Scientists at the Brown University discovered in a new study on unsuspecting lab mice that the tiny rodents may have a specialized neural system responsible for processing their initial reaction to smells that are instinctually important.
In other words, the neural network may also play a role in the initial detection and recognition of smells in this category, including those released by predators. Evolutionarily, this may represent an early-warning mechanism, setting the mouse in motion before its brain even begins to process the events.
An interesting prospect brought up by the new investigation is whether or not the response mice exhibit to such smells is hardwired or not. Details of the research effort appear in this week's online issue of the esteemed journal Proceedings of the National Academy of Sciences (PNAS).
According to BU researchers, it could be that other mammals have similar neural pathways as well. This capability essentially triggers an instinctive behavior whenever a certain smell is detected.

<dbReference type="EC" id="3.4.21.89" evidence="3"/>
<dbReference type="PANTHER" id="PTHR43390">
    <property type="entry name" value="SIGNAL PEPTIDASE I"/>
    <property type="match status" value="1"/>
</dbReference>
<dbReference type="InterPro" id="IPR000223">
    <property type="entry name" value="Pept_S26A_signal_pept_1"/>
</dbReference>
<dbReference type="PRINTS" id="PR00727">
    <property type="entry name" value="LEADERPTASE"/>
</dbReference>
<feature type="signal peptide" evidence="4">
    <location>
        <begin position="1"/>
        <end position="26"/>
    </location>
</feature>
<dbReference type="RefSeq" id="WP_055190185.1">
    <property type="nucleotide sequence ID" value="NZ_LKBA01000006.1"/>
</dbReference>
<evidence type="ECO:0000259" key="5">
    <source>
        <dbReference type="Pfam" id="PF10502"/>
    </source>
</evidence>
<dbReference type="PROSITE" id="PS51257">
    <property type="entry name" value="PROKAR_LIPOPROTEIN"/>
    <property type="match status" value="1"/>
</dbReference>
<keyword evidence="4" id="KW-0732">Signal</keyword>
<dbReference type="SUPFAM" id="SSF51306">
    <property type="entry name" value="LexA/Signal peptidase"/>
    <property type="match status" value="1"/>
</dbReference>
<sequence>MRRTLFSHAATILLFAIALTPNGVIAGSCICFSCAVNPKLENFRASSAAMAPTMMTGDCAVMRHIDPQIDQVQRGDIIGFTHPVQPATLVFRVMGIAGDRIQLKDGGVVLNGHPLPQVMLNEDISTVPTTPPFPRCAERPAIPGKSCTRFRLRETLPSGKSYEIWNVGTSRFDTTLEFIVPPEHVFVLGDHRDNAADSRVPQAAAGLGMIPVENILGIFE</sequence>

The corresponding author of the PNAS paper, BU Robert and Nancy Carney assistant professor of neuroscience Gilad Barnea, says that a subset of nerve cells in the mouse nose displays a number of key biological differences from more common olfactory neurons.
The special cells express members of the gene family of trace amine-associated receptors (TAAR), as opposed to the other cells, which express members of the olfactory receptor gene family, the team says.
“Our observations suggest that the TAAR-expressing sensory neurons constitute a distinct olfactory subsystem that extracts specific environmental cues that then elicit innate responses,” Barnea explains.
“The logic of gene choice in TAAR neurons is different. Their patterns of projection [to the bulb] are different, and the mechanisms that control their projections are different. Altogether these observations suggest that it’s a different subsystem,” the investigator goes on to say.
Interestingly, he adds, humans still have a few intact TAAR genes, raising the interesting prospect that we had two distinct olfactory pathways in the brain. However, it is unlikely that more than vestigial remnants of such pathways remain to be found today.
Now that investigators established the existence of the new olfactory neurons in mice, they plan to take their work one step forward, and study how these nerve cells influence the brain.
The research effort is supported by grant money from the US National Institutes of Health (NIH).